It’s been a bit of a rocky road for our gold play over the past few weeks since we got on board in late April at just a notch above $1,500 an ounce. The one month chart (below – courtesy of SharePrice.co.uk) shows the spot price for gold rocketed to over $1,560 an ounce in late April before returning those gains (and then some) sharpish in the first fortnight of May.
The 12 month chart (below) makes for a little more optimistic viewing in the mid- to long-term but after taking a closer look at the three more substantial short-term downtrends (June through August 2010, January 2011 and now) I decided to top up my spread trading account so as to put a more realistic stop loss in place.
So – in very rough terms – each of those three more sizeable downtrends in the past 12 months wiped the best part of 80 points off the spot price of gold. Now provided the long term price of gold continues to hold it’s upward trajectory, I need to be able to ride out a swing of that magnitude (at least early on) to stay in my trade and profit from what I expect to be longer term gains going forward.
Obviously there’s nothing to say that the next turn in trend won’t be a primary reversal rather than a short-term swing or that what’s happened in the past will happen again but that’s what I’ve punted on and that’s why I’ve allowed for a stop that will cater for more of the same magnitude of reversals that have taken place in the past 12 months. Historical data is about as a concrete as things get in this game.
For those who missed it, my original order was the purchase of gold (June 2011) at £10 a point at $1,502 per ounce. To begin with I had an overly optimistic stop in place at $1,492 per ounce. A tight stop is fine if a trade kicks off in your favour straight from the off but can have you stopped out in less time than it takes to put the kettle on if things turn against you straight away. Thankfully, in the case of this particular trade things went well to begin with and my more realistic updated stop of $1,416 an ounce has seen me weather the latest 80 point drop from a price north of $1,560 an ounce.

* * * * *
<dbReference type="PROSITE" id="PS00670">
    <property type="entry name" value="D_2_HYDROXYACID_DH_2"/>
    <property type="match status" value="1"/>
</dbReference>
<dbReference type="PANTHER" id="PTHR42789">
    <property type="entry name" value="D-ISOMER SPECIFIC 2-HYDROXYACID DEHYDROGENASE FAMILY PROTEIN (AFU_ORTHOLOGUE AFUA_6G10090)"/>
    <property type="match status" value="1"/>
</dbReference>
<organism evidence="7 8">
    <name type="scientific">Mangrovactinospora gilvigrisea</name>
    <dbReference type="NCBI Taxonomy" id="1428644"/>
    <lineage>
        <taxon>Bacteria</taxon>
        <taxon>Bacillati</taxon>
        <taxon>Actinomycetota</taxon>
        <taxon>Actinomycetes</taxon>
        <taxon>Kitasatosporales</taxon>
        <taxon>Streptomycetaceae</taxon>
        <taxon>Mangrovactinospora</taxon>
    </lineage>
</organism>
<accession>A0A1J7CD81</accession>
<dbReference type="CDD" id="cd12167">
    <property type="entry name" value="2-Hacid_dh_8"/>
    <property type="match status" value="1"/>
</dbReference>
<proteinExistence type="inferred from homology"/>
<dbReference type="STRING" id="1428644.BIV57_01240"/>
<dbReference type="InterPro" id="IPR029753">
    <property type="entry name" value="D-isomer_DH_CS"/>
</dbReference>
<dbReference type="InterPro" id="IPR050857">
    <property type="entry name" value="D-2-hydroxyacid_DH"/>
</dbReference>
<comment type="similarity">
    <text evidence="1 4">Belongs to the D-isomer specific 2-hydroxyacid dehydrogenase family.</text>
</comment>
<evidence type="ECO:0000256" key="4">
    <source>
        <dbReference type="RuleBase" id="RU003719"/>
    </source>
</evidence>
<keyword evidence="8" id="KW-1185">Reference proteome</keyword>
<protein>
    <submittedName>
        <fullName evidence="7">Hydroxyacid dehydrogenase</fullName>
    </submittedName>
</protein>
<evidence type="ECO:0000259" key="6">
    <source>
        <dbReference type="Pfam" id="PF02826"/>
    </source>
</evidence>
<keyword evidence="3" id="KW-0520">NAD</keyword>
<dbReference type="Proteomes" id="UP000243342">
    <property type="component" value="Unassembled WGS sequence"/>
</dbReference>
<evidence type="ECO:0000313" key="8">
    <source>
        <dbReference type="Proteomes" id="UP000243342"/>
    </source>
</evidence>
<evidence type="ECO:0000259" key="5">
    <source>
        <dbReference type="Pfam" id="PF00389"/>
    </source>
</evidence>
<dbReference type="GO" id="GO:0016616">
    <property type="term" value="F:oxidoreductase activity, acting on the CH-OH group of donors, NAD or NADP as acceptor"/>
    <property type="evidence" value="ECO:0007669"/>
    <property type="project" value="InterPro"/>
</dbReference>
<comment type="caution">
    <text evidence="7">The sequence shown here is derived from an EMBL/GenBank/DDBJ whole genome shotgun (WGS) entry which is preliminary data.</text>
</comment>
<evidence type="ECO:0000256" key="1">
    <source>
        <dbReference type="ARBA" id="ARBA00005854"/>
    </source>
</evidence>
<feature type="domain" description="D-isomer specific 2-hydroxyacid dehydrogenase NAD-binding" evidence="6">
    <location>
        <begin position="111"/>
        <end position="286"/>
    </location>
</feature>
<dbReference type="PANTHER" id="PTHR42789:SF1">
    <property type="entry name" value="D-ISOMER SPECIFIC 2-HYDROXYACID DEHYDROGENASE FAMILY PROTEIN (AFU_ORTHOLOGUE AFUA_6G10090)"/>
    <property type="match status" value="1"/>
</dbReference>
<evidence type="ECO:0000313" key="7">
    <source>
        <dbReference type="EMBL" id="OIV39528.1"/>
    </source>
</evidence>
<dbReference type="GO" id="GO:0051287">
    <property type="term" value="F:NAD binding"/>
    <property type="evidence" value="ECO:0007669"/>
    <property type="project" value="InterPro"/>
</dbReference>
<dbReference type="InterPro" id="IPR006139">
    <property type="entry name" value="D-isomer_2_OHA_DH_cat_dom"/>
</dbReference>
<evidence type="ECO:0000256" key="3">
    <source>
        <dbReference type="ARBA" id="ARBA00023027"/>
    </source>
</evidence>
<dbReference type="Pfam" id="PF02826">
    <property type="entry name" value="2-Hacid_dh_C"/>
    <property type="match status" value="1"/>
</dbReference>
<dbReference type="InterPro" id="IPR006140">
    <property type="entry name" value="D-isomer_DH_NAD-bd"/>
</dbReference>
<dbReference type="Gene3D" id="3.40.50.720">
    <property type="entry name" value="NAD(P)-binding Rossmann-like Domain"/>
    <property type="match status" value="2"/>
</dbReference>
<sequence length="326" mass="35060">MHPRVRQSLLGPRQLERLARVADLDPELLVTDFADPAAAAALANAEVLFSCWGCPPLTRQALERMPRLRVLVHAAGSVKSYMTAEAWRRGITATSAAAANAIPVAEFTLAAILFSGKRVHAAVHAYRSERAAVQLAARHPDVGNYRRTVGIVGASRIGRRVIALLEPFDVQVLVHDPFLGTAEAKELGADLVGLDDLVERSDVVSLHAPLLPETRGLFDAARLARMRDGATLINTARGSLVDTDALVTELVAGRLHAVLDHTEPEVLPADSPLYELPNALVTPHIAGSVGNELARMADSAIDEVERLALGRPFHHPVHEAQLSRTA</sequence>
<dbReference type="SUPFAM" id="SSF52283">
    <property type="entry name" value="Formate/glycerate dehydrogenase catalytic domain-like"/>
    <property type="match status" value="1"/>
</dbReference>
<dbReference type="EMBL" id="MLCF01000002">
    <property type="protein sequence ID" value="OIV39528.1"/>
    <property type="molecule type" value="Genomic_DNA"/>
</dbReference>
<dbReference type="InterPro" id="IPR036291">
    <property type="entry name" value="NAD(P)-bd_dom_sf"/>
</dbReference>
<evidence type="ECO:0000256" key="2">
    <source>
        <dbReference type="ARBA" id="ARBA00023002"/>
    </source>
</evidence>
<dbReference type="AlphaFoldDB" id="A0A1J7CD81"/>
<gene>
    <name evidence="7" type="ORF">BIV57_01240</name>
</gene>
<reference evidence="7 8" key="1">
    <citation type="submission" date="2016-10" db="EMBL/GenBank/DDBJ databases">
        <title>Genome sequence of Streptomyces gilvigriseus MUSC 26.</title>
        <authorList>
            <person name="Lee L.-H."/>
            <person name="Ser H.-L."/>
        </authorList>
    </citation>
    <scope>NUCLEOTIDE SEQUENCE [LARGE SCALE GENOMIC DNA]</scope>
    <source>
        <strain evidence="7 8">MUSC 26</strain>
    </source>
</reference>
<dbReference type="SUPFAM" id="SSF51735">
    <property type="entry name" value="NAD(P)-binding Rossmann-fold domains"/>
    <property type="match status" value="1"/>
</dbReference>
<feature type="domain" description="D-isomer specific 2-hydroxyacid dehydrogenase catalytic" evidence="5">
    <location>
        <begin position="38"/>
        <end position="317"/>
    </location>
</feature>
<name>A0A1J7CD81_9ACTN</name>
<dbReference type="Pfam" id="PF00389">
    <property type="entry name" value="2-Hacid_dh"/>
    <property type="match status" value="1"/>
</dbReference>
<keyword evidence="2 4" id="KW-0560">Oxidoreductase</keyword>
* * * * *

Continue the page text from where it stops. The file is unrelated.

There is definitely a little less optimism in commodities (particularly gold and silver) now than there was even a month ago and with the US dollar beginning to strengthen against the Euro, the Pound and the Yen it could be an interesting month or two coming up.
The bottom line as it stands, well, it could be better. After tasting gains in the region of £550 early on, we’re currently down around £260 on this trade. But in the world of commodity trading, it’s another trading day tomorrow, hell, with trading around the clock, it’s another trading day tomorrow, today somewhere.
Thanks again for dropping by.
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